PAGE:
Review: Volvo XC60 D5
It’s comfortable, practical and arguably safer than any other vehicle on the road. And now, younger looking too...
Think of luxury SUVs and the Volvo XC60 may not feature on the top three cars you recall. Which is not to say the Volvo isn’t on par with its rivals – it’s just that a good product like the XC60 gets completely overshadowed by the big three Germans. And that’s exactly what has happened in India. This refreshed XC60 is Volvo’s attempt to correct that.
Previously known for making staid looking but extremely safe passenger vehicles, Volvo has just entered a phase of updating its model line-up. To begin with, the XC60 didn’t really need much change in terms of overall styling, and Volvo’s overall sales chart confirms that. The smaller of its two SUVs, the XC60 has been its bestseller since its global launch in 2008-09 – 40 per cent of overall Volvo sales come from the XC60 – and there was little that required tweaking.
But here’s what increasing competition does to an already good product. The SUV – which started the design revolution for Volvo in 2008 – got its first mid-life revision recently, and it’s the front where most of the changes have happened. The grille is now wider, and that has pushed the daytime running lights down on to the reprofiled bumper. The headlamps are chunkier and there’s more chrome around the bigger Volvo logo. All of which makes the refreshed XC60 look sharper than the outgoing model.
Also, large sections of black cladding have been taken off the lower part of the SUV, replaced by body-colored ones. Which shows Volvo is going for a more contemporary look as against the rugged appearance of the earlier model. Rear styling is largely unchanged – a few added elements in the tail lamps, and those new integrated tailpipes are the only talking points here.
Inside, hardly anything has changed. It still resembles the understated cabin it was before. The mild upgrades consist primarily of new wood inlays, a new headliner, fabric-covered B-pillars, and updated metal trim around the air vents and light controls. If there’s something about the XC60’s cabin you want to tell your friends and colleagues about, it would be the floating centre console and the new digital display with changeable themes.
Only powered by a set of 5-cylinder diesel motors, the XC60 is available in three variants – D4 Kinetic, D4 Summum and D5 Summum. While the D4 variants have a smaller 2.0-litre diesel motor, the top-end D5 gets a bigger 2.4-litre diesel unit. While the Kinetic variant gets leather seats, the Summum variants come with well crafted sports seats that offer more support and comfort. We tested the D5 and it continues to be powered by a 5-cylinder, 2,400cc, turbo-diesel that is good for 212bhp and a max torque of 440Nm. Those figures may look promising on paper, but the old-school 6-speed automatic gearbox doesn’t really complement that power.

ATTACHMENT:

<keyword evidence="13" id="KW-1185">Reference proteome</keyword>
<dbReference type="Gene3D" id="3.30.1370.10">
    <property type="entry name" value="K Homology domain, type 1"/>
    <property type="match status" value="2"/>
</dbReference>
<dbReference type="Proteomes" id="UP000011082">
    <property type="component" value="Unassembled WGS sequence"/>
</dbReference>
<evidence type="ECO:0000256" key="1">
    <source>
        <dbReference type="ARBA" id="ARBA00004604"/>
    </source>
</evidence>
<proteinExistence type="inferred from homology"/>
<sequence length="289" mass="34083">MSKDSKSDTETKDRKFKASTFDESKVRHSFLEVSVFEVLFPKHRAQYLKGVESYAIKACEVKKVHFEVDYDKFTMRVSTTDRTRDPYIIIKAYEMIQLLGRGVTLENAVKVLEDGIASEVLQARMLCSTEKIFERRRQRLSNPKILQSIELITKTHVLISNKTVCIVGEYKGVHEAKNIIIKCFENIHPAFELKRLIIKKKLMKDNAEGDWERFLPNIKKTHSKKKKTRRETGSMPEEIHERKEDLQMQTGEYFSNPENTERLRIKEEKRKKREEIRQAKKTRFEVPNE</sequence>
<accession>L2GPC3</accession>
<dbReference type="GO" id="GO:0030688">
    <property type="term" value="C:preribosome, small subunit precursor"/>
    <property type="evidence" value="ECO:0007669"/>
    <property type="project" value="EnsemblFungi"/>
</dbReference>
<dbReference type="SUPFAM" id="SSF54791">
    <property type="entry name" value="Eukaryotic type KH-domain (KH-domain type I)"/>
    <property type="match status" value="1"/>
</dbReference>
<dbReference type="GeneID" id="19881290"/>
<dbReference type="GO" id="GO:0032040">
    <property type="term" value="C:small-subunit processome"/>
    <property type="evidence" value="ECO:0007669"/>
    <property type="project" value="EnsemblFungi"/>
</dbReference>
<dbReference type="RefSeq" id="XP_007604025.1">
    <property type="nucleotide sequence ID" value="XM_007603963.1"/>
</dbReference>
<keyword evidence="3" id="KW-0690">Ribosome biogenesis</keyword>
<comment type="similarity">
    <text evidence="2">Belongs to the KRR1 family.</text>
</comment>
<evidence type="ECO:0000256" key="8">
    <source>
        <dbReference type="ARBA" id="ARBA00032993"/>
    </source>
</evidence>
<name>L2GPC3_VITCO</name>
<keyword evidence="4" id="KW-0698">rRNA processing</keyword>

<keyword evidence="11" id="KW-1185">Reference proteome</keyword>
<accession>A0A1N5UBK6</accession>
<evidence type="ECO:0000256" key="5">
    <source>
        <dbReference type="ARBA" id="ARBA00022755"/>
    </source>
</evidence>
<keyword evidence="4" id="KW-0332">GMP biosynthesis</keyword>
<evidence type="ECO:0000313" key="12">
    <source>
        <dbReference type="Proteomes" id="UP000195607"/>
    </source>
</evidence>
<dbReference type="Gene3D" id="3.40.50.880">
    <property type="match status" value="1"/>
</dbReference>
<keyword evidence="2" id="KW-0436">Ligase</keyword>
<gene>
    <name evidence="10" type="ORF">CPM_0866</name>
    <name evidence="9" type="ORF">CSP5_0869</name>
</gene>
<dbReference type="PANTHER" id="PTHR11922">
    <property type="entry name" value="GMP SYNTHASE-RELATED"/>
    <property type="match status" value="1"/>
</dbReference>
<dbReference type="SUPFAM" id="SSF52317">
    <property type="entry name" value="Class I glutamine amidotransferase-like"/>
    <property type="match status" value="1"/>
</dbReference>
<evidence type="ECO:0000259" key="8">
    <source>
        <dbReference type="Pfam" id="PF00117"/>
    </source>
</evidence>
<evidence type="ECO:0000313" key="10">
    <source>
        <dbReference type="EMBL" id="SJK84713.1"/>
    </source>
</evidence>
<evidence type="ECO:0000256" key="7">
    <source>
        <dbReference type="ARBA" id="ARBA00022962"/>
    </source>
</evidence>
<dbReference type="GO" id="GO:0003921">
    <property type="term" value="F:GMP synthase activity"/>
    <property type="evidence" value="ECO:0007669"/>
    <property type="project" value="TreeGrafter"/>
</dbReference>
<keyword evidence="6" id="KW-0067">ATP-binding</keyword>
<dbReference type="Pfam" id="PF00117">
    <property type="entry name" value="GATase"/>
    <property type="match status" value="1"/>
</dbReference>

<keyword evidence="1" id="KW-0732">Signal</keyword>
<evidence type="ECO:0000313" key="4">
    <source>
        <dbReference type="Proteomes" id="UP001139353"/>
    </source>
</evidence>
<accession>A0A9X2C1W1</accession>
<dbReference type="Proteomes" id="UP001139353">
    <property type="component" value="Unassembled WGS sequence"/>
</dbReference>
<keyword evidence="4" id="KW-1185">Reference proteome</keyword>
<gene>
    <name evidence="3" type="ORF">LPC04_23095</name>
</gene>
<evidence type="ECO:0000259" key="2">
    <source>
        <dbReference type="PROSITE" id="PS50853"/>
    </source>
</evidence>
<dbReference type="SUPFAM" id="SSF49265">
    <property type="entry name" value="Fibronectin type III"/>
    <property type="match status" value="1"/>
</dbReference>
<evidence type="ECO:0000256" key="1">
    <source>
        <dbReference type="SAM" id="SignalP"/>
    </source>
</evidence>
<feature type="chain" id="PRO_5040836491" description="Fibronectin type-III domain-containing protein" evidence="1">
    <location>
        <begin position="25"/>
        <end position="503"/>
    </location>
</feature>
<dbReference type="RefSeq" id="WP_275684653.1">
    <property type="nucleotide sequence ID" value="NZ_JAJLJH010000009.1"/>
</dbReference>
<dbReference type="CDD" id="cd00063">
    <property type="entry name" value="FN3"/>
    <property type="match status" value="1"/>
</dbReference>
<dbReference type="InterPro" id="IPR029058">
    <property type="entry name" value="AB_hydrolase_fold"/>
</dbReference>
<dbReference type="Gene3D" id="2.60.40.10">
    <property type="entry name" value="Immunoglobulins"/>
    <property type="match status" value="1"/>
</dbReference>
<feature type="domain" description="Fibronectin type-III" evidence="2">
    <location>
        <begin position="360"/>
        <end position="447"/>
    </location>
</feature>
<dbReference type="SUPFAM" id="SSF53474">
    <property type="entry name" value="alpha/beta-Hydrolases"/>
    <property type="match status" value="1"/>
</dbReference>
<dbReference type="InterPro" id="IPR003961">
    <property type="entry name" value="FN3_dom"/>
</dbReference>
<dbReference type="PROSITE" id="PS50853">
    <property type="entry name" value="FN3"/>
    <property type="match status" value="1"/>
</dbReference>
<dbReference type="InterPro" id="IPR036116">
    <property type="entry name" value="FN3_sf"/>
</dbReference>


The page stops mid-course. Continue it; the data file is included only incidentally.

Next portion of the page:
The diesel unit doesn’t feel very refined and as you go higher up the rev band, it certainly gets quite audible in the cabin. The sluggish automatic ’box takes away most of the fun element from this SUV. Thankfully, the D5 is offered with paddle shifters and that’s handy when you need to quickly downshift a cog or two. Driving in city conditions won’t be that big a hassle though – the engine responds well to part-throttle inputs.
The XC60 excels in the ride department, absorbing most road irregularities, whether you’re crawling in the city or cruising on the highway. Even around corners, while there is a bit of sideways movement, the Volvo doesn’t lose its composure and sticks to its line religiously. Here, the XC60’s all-wheel drive system joins the party, working in tandem with its dynamic stability traction control and corner traction control systems, preventing the SUV from completely losing it.
Speaking of which, point this Volvo in a straight line and it can cruise at speeds beyond 200kph all day long. At high speeds, there’s a little bit of pitching over those annoying road joints, but even then, things stay under control.
Goes without saying that a Volvo comes loaded with segment-first safety aids and a reasonably long list of features. New to the XC60 is the city safety feature, which is an autonomous emergency braking system designed to help you avoid a low-speed crash or reduce its severity. This system is active under 50kph and can bring the car to a complete stop at speeds up to 31kph. Apt for idiot-filled roads like ours.
This refresh is a good attempt by Volvo at fine-tuning the XC60’s appeal. The deal could have been sweeter had Volvo updated the mechanicals too, because right now that's on area where it loses out to the Germans. But it’s still up there with the big boys when it comes to ferrying its passengers comfortably, with good ride and handling. At Rs 46.55 lakh (ex-showroom, Delhi), it’s on the expensive side, but then, exclusivity and extra bits of safety kit doesn’t come cheap.
5-cyl, 2,400cc, 212bhp, 440Nm, 6A, AWD, overall kpl: 11, 0-100kph: 8.3sec (claimed), 1,921kg, top speed: 205kph (claimed), fuel capacity: 70 litres (claimed), Rs 46.55 lakh (ex-showroom, Delhi)
With its unique styling and safety quotient, the XC60 stands apart from the other premium brands. If only the mechanicals were updated, it would’ve been a better match for the Germans.
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